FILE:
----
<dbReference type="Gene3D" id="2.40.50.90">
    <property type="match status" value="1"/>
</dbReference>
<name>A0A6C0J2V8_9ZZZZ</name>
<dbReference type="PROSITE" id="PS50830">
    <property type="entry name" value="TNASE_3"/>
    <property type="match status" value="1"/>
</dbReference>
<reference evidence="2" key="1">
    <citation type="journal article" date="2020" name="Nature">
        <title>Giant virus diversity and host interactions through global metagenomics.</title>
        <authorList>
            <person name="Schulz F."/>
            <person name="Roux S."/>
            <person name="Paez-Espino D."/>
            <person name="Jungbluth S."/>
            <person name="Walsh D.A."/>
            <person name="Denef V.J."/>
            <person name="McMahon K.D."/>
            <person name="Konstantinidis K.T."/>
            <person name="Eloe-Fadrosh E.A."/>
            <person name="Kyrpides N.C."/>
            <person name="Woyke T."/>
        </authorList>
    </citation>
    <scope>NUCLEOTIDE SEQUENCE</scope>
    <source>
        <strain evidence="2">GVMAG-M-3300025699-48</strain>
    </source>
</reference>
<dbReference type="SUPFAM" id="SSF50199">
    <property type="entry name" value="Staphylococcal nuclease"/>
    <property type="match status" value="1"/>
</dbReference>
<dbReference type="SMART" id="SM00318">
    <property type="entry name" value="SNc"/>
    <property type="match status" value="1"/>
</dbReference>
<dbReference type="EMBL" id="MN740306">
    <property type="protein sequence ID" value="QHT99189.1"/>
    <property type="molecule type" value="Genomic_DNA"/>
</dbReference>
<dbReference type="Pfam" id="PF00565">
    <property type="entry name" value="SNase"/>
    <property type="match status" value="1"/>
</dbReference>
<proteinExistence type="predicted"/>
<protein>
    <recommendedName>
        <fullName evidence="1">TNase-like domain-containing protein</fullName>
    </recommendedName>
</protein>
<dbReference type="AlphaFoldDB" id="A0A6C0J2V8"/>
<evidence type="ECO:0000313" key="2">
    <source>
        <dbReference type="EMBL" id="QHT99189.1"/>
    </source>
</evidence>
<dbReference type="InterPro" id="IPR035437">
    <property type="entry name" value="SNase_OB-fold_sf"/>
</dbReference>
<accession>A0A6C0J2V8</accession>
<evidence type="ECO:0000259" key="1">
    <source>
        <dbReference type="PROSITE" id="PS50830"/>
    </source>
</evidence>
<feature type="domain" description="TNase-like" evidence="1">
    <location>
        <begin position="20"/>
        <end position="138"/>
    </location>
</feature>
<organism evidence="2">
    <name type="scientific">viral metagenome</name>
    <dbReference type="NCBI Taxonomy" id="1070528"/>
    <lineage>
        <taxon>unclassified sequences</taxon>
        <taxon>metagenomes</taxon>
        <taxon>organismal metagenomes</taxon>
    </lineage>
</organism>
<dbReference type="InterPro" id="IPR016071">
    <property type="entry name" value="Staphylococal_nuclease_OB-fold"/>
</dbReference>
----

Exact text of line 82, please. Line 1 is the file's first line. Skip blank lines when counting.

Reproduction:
</organism>